In one embodiment, shown in FIG. 1, the outlets 11, and 12, are installed as part of the front control panel of microwave oven 2. In FIG. 2, in another embodiment, the auxiliary receptacles 11 and 12 and refrigerator receptacle 15 are accessible at the rear of the microwave oven 2. In these alternative embodiments, the microwave oven 2 is connected by supply cord 8 directly to power supply receptacle 5. Refrigerator 3 is connected by power cord 7 to receptacle 15 in microwave oven 2 as shown in FIG. 2.

In one embodiment, control models are established as shown in FIGS. 5-7 for execution by the controller 4. These models can be in the form of algorithms stored in a computer readable medium, such as software or firmware within microprocessor 4. The models shown are, in the first instance, dependent on the state of operation of microwave oven 2. The current demands of the microwave 2 are generally the most significant contribution to overload, as shown in FIG. 8. To avoid overload conditions, power to the low power receptacles 11 and 12 and refrigerator receptacle 15 is disabled during microwave operation. If the refrigerator 3 is under power when the microwave 2 is turned on, the power, to the refrigerator is turned off and clock 21 begins to count for a predetermined period during which the compressor of refrigerator 3 cannot be restarted. A time delay, for example, of 3 minutes, may be set and when this delay period is expired, receptacle 15 may again be enabled, providing microwave operation has ceased. This prevents a too rapid restart of the compressor that may otherwise result in damage.

In the embodiment shown in FIG. 5, if low power is demanded at receptacle 11 or 12 and microwave oven 2 is not in use, power is supplied to the low power receptacles, providing further, that the current demand in an individual outlet does not exceed a preset limit, for example, 2 amps. Since the auxiliary outlets may be enabled during refrigerator operation, there may be an overload generated at peak compressor operation. In one embodiment the microwave controller acts to disable the auxiliary outlets during compressor startup to prevent accidental overload of the system. Therefore as illustrated in the flow diagram of FIG. 5, controller may be adapted to check the operational status of the refrigerator, as well as the microwave oven, prior to enabling the auxiliary outlets.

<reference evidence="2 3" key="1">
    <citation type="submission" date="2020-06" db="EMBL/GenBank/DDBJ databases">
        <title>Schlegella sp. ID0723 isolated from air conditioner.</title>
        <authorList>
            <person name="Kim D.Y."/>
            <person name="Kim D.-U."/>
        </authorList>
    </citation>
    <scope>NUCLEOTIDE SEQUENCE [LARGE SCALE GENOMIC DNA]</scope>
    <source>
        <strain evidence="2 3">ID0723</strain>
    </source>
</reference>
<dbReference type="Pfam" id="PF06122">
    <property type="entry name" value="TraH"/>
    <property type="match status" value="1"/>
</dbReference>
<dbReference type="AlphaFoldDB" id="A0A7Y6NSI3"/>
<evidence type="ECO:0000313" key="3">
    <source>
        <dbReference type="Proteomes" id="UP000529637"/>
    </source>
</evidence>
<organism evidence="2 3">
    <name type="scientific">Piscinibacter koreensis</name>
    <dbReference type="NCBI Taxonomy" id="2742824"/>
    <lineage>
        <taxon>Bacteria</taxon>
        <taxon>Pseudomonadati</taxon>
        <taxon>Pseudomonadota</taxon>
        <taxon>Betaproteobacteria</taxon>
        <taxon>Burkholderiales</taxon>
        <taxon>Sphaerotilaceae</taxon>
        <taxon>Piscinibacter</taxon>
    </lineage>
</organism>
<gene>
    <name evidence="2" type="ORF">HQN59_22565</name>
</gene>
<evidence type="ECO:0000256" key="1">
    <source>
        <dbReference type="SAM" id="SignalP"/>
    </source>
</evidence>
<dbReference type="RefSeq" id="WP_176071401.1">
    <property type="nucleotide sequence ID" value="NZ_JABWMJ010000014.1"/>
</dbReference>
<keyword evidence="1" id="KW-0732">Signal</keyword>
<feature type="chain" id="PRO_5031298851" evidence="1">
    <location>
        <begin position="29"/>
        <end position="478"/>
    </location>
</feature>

FIGS. 9-11 illustrate another embodiment. In this embodiment the sensing components 117 and 118 are connected to reduce the risk of overload by the combined demands of the auxiliary outlets 111 and 112 and the refrigerator outlet 115. In the configuration, as shown in FIG. 10, current sensor 117 is connected to monitor the current in the refrigerator outlet 115 and is constructed to limit the refrigerator current component so that it does not exceed 10 amps. Current sensor 118 is connected to monitor the combined current in the auxiliary outlets 111 and 112. Current sensor 118 is constructed to limit the combined auxiliary outlet current to 4 amps. In this manner the risk of overload is minimized. In the block diagram of FIG. 9, the microwave 102 having controller 104 is connected to power supply 105. Clock 121 provides a timing device to generate a restart delay for refrigerator 103. Sensing circuit/sensor 117 is connected to monitor the current demanded by refrigerator 103 and sensing circuit/sensor 118 is connected to low power receptacles 111 and 112 to monitor the combined current in receptacle 111 and 112.

In this embodiment, as shown in FIG. 11, a control panel 122 is arranged with a keypad 123 for manual control and a display 124. Auxiliary outlet 111 is shown as accessible from the front and is associated with a status LED indicator and reset button 113 that may be caused to be on during use and switch to a flashing mode when the microwave is running. Refrigerator outlet 115 is also shown to be accessible from the front panel and is associated with an LED indicator and reset button 114. Similarly LED indicator 114 is controlled to be on during use of the refrigerator and to switch to a flashing mode when the microwave is operating.

A further embodiment of the processor operational model is shown in FIG. 6. In this model, the refrigerator demands power. This may be triggered by a temperature drop in the refrigerator and involve start up of the refrigerator compressor with an associated peak power demand. If the microwave is on, the recycling of the refrigerator will be delayed. If the microwave was on and subsequently cycled off, the clock 21 must be checked to determine if the restart can occur. Under some circumstances, it may be necessary to give the refrigerator priority to prevent an undesirable drop in temperature. In the latter instance, microcontroller can be coupled to the refrigerator temperature sensor to execute a time sequence during which the microwave will be disabled to allow the refrigerator to return to proper operating temperatures.

In the embodiment of FIG. 7, priority is given to the power demands of the microwave oven, as indicated above. Use of the receptacles 11, 12, and 15 are, therefore, disabled during microwave operation. The operational models, illustrated in FIGS. 5-7, may be established by algorithms that are programmed or imbedded in controller 4.

In this manner a system of linked appliances, including a microwave oven, refrigerator, and a low power appliance may all be connected through a common supply cord without the risk of inconvenient interruptions in use caused by overloads.

It should be understood that the above description is only illustrative of the invention. Various alternatives and modifications can be devised by those skilled in the art with out departing from the invention. Accordingly, the present invention is intended to embrace all such alternatives, modifications and variances which fall with the scope of the appended claims.